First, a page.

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Keeping Cool Boosts 'Good' Brown Fat, Could Fight Diabetes

A new study says sleeping in cooler temperatures boosts brown fat, a form of fat that's easier to burn and could help control diabetes.
Posted at 7:26 PM, Jun 23, 2014

If you’re working on getting fit for the beach, you might want to turn up your A/C.

A new study, published in the journal Diabetes, shows exposure to cooler temperatures stimulates the growth of brown fat. If you’re new to that term, a University of Massachusetts researcher explains –

“Instead of storing the fat, it burns the fat and generate heat. … Because it’s burning fat as heat you could imagine that it could promote weight loss.” (Via University of Massachusetts)

​Essentially brown fat is good; white fat is bad. But Science World Report says, “How brown fat is regulated in people and how it relates to metabolism has been somewhat unclear.”

To test the theory, SBS reports researchers had five healthy men sleep in climate controlled rooms for four-months.  

For the first month, they slept in a “climate neutral” 75 degrees, so their bodies didn’t need to do anything to keep warm. For the next month, researchers dropped the temp to 66 degrees.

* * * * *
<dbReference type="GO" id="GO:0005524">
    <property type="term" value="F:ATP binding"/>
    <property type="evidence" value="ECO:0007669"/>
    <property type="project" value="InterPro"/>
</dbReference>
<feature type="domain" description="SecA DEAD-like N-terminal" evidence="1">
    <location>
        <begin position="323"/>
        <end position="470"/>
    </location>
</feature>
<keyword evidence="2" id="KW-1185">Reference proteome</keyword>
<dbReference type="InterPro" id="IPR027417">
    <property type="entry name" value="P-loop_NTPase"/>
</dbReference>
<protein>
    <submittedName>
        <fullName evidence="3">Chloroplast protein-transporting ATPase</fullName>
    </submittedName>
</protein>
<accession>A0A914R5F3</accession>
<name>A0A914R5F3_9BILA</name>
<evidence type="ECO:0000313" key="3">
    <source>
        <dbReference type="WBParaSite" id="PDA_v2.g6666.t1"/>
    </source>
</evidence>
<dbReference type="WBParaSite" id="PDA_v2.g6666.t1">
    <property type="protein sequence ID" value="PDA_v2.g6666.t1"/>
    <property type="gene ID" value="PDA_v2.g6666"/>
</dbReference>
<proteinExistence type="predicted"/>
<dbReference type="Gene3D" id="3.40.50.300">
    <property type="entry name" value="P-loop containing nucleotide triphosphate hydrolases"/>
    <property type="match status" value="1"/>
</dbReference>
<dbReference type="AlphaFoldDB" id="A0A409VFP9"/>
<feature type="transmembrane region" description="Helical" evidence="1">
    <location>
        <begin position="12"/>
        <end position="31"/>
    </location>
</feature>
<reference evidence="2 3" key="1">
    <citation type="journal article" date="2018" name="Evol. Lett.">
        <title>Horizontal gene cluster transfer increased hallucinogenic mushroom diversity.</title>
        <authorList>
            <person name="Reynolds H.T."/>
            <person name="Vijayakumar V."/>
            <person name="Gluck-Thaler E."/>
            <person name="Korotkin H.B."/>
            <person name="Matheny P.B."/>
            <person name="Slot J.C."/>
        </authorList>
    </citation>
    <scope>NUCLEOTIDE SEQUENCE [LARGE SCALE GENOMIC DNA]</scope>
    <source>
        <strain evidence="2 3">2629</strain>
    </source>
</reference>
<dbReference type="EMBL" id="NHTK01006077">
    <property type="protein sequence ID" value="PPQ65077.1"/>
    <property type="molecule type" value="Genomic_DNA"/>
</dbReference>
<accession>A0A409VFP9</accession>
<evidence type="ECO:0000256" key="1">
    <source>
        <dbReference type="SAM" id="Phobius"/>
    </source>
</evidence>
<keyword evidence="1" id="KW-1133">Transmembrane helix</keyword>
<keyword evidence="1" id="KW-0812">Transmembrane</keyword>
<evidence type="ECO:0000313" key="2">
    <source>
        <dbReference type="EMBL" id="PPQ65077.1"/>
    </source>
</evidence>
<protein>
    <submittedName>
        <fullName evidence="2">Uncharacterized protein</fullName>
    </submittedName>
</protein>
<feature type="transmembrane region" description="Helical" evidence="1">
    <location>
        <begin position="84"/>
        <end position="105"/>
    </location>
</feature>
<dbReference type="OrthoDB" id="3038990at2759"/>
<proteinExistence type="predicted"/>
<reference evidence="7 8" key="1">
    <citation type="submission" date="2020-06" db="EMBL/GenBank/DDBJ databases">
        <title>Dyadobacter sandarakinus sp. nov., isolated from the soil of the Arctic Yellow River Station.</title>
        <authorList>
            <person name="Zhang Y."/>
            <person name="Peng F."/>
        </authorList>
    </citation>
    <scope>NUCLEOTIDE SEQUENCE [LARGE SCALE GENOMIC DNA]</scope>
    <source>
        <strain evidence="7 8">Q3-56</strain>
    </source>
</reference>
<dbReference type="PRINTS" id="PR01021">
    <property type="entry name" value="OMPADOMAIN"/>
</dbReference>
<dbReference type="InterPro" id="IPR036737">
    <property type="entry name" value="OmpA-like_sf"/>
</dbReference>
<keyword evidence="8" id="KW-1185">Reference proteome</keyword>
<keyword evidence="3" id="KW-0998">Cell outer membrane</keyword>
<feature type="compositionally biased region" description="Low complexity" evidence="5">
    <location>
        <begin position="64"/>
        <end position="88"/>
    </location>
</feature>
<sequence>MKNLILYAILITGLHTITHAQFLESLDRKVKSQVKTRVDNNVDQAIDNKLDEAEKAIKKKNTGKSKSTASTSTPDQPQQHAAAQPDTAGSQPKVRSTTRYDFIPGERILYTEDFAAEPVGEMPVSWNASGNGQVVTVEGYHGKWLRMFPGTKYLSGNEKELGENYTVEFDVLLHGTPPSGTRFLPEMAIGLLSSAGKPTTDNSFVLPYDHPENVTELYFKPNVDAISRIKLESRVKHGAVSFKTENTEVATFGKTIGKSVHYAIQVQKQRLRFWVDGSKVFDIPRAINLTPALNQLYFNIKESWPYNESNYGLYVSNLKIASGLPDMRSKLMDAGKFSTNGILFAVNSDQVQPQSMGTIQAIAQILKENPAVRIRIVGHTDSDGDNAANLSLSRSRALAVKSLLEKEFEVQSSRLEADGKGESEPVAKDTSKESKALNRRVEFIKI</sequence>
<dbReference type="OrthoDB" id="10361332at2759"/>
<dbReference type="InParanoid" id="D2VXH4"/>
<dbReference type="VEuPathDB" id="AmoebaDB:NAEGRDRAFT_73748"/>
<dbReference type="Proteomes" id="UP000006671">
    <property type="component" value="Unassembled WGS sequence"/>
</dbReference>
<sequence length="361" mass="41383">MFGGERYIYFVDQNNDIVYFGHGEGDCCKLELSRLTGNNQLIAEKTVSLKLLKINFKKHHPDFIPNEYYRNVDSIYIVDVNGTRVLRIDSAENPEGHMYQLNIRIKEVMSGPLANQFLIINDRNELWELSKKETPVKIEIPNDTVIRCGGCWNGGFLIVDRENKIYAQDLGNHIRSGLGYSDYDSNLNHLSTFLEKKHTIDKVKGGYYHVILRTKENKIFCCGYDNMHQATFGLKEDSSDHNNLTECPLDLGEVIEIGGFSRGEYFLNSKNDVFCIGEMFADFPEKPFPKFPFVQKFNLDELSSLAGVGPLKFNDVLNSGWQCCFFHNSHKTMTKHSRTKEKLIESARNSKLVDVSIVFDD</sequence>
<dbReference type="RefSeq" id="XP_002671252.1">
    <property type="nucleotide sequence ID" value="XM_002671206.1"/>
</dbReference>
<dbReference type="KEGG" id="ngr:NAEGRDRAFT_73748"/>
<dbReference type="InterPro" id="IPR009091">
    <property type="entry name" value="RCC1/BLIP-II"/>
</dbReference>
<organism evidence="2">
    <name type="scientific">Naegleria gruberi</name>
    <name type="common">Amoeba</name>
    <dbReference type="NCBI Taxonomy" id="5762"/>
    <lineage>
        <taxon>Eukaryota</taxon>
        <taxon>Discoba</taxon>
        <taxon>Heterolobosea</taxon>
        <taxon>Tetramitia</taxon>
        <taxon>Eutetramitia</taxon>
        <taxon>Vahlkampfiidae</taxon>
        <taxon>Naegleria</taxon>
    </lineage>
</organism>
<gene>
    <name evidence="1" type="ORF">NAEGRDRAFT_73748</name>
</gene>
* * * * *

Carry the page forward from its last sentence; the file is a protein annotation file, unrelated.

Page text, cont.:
One of the study’s researchers says “What we found was that the cold month increased brown fat by around 30-40 percent.” (Via Garvan Institute)

Then, when the temperature was cranked up to about 80 degrees for the last month, researchers reported a drop in brown fat.

While the slight chill might help you get trim, the increase in brown fat could also help people with diabetes. (Via Flickr / clarkmaxwell)

HeathDayreports, the research found greater amounts of brown fat corresponded to greater insulin sensitivity. “That means that that people with more brown fat required less insulin after a meal to bring their blood sugar levels down.”

So anybody else going to go check the thermostat?